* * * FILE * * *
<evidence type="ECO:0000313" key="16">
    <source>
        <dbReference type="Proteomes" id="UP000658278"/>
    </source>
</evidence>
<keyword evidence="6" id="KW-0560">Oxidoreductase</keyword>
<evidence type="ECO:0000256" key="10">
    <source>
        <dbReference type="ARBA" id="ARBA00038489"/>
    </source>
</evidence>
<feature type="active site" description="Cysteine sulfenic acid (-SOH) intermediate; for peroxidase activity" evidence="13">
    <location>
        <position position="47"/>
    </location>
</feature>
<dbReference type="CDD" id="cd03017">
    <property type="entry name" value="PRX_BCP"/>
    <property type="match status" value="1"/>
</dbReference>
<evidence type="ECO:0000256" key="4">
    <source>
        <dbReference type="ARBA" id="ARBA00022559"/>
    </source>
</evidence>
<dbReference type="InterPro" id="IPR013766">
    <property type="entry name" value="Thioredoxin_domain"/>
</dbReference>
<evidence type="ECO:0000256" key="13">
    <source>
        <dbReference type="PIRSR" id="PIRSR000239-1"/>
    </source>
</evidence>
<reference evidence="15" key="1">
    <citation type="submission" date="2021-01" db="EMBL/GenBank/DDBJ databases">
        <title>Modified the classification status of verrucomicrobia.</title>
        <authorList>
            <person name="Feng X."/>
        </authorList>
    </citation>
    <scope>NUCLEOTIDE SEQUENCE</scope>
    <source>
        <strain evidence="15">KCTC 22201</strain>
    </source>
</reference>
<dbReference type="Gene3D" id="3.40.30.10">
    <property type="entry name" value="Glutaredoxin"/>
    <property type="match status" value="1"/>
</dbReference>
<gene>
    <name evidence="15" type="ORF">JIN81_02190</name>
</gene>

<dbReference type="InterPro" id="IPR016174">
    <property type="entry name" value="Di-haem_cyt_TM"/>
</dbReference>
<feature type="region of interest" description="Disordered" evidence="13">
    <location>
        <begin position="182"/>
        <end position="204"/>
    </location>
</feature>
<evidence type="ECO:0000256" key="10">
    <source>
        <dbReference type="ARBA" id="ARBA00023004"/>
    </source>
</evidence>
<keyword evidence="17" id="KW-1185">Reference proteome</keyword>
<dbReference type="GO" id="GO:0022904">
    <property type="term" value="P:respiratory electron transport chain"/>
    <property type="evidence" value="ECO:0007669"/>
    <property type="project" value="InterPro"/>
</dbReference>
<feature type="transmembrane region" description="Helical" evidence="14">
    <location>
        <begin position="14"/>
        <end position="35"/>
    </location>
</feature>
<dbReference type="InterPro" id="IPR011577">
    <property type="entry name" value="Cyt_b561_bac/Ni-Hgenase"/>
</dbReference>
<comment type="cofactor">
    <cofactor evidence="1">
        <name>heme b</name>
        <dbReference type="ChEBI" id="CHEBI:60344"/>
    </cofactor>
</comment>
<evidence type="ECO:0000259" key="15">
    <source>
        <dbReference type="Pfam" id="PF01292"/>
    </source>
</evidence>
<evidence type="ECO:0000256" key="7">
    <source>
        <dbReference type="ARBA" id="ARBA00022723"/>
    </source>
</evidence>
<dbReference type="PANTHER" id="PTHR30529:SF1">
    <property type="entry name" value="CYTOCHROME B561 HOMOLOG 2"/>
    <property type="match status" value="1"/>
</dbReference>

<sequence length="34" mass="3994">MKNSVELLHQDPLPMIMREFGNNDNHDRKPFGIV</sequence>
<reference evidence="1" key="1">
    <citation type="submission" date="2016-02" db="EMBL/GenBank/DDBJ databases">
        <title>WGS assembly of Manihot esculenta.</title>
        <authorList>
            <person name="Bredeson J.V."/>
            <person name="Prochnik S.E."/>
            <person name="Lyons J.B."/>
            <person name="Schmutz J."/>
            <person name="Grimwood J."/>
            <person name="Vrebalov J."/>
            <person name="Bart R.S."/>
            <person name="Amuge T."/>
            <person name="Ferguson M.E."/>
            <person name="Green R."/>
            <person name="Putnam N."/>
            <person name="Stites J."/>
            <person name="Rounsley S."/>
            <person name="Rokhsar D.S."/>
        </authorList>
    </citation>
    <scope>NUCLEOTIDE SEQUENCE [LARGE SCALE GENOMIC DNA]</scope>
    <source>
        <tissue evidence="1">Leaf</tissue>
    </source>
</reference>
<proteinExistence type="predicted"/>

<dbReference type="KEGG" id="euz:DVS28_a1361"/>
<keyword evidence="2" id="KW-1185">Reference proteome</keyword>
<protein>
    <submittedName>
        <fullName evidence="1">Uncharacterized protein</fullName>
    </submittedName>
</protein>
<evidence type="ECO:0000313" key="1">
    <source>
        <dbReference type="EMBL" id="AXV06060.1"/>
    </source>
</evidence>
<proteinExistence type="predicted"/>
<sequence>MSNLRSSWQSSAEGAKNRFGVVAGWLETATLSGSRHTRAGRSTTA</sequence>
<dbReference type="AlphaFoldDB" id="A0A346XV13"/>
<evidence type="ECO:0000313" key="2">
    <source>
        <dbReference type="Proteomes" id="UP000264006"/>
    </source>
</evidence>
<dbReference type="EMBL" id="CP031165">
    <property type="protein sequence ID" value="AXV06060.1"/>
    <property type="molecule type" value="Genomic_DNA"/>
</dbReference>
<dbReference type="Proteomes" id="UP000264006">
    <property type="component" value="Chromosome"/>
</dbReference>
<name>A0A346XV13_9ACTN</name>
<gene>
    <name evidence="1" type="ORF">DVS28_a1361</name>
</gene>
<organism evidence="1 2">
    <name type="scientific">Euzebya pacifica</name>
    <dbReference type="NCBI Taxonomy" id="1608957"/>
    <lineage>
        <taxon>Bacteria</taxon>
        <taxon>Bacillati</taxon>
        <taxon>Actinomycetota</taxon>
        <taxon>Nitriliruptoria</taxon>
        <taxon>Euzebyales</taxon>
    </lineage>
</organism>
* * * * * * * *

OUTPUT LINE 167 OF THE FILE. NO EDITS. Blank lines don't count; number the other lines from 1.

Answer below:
        <taxon>Nitriliruptoria</taxon>